- Maintain this position for around 30 seconds before swapping to work the left leg.
Anterior Tibialis Stretch
The anterior tibialis works with the ankle joint to aid with dorsiflexion and inversion of the foot. Working this muscle regularly will help with flexibility which in turn improves ankle mobility and tightness.
This is a good exercise to perform if you suffer from shin splints and is best performed with no footwear.
How To Perform An Anterior Tibialis Stretch:
- Sit on the edge of your chair and start with your feet flat on the ground.
- Take your left foot and bend it back so your toes are pointing behind you.
- Place your foot on the ground, the top of your left foot should now be resting on the floor.
- Gently press your foot into the ground so that you feel a stretch along the front of your lower leg.
- To increase the stretch, lean back a little.
- Hold this position for 30 seconds before switching to right foot.
Plantar Fascia Rolling
If you suffer from plantar fasciitis then rolling a golf ball, or specialist foot roller under your foot will help to alleviate pain to your heels and improve flexibility to your calf muscles and ankles.
How To Use A Roller For The Foot:
- In a seated position, place your ball under your foot so it sits under the arch.
- From here, simply rolling your foot backwards and forwards tilting at the ankle to hit different parts of the underside of the foot.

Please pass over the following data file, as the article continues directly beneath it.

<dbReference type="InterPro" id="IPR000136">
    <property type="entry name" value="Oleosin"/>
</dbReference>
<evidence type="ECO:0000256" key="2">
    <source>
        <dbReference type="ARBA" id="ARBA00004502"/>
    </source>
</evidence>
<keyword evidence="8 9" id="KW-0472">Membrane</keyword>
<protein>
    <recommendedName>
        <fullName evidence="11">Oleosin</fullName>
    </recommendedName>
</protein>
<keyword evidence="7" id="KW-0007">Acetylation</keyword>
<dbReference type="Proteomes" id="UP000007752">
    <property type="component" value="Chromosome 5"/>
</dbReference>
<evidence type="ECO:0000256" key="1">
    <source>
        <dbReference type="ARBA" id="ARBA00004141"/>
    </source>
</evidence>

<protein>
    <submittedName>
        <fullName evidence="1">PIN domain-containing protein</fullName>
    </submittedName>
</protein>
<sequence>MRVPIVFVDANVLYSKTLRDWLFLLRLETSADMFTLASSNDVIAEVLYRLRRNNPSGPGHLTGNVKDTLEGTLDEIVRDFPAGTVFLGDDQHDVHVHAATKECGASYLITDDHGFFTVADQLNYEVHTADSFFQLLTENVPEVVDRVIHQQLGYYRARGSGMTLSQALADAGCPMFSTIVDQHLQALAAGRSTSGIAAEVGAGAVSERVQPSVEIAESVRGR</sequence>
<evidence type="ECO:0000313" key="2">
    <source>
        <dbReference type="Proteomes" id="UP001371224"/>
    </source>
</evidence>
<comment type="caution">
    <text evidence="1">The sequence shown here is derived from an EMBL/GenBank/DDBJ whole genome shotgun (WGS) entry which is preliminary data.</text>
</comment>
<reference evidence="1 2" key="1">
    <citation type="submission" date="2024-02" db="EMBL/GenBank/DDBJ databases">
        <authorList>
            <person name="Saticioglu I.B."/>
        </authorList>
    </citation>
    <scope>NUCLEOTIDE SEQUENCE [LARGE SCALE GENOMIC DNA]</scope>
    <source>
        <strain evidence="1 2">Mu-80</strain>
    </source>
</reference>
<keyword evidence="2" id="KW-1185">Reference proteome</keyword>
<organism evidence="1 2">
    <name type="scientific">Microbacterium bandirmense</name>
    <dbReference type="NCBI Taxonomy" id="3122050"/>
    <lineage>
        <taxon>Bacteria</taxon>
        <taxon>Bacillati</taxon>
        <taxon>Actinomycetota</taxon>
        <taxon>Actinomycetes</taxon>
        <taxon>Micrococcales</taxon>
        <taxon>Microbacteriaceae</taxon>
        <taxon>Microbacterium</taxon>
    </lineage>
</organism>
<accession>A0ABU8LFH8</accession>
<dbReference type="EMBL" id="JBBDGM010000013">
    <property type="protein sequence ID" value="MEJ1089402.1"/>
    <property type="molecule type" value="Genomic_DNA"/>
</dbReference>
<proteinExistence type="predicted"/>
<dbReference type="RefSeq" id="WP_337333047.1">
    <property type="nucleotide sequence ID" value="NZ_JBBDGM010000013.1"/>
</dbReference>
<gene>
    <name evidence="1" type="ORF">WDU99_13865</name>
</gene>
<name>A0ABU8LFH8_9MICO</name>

- Keep the foot moving for around 30 seconds and then switch to the other foot.
The wall stretch is a great exercise to perform for beginners and specifically targets the gastrocnemius, which is the largest calf muscle giving the lower leg its shape.
How To Perform A Wall Stretch:
- Stand facing a wall leaving a gap of around arm’s length.
- Keeping your legs straight, lean onto the wall with your hands around shoulder height.
- Take your right leg back and place your foot flat on the ground. Your left knee should be slightly bent.
- You should feel a good stretch along the back of your right leg. Maintain this position for 30 seconds and repeat on the other side.
Ankle Eversion Stretch
The eversion exercise involves rotating the ankle joint outwards and you can perform this movement either sitting on your bed, couch or on the ground with legs stretched out in front of you.
If it’s easier, you can position yourself next to a wall and push your foot into the wall instead of your opposite foot.
How To Perform An Ankle Eversion Stretch:
- With your legs outstretched, cross your right foot over your left foot.
- From here, rotate your left ankle outwards so that it presses against your right foot.
- Hold this position for around 5 seconds and perform 8 to 10 repetitions.
- Once complete, switch and do the same again on the other foot.
Poor ankle mobility can affect anyone, whether that’s seniors, youngsters, or even elite athletes. It may seem trivial, but it can impact balance, co-ordination, and ability to perform other activities and exercises.
If your ankles don’t perform as they should then your feet become overworked and overtime this can cause both ankle and foot pain.
However, the good news is that by performing our suggested ankle stretching exercises on a regular basis you can help to improve the mobility and keep your ankles and feet working exactly as they should.
As mentioned above, if you’re unsure or find the exercises uncomfortable to perform then always seek the advice from your healthcare provider.